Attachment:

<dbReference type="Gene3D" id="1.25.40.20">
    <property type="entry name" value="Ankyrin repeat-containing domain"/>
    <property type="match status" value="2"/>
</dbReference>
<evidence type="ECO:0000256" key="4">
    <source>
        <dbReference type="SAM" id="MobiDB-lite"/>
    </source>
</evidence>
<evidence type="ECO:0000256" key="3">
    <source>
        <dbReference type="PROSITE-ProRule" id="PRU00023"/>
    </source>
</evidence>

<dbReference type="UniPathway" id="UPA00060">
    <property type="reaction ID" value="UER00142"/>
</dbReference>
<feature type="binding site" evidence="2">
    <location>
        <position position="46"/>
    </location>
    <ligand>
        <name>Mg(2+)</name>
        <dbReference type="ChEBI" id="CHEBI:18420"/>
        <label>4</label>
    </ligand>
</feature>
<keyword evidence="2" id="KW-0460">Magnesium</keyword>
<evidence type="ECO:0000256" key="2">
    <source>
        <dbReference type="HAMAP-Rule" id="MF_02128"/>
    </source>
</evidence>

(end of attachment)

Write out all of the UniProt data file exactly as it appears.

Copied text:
<dbReference type="Gene3D" id="1.25.40.20">
    <property type="entry name" value="Ankyrin repeat-containing domain"/>
    <property type="match status" value="2"/>
</dbReference>
<evidence type="ECO:0000256" key="4">
    <source>
        <dbReference type="SAM" id="MobiDB-lite"/>
    </source>
</evidence>
<evidence type="ECO:0000256" key="3">
    <source>
        <dbReference type="PROSITE-ProRule" id="PRU00023"/>
    </source>
</evidence>

<dbReference type="UniPathway" id="UPA00060">
    <property type="reaction ID" value="UER00142"/>
</dbReference>
<feature type="binding site" evidence="2">
    <location>
        <position position="46"/>
    </location>
    <ligand>
        <name>Mg(2+)</name>
        <dbReference type="ChEBI" id="CHEBI:18420"/>
        <label>4</label>
    </ligand>
</feature>
<keyword evidence="2" id="KW-0460">Magnesium</keyword>
<evidence type="ECO:0000256" key="2">
    <source>
        <dbReference type="HAMAP-Rule" id="MF_02128"/>
    </source>
</evidence>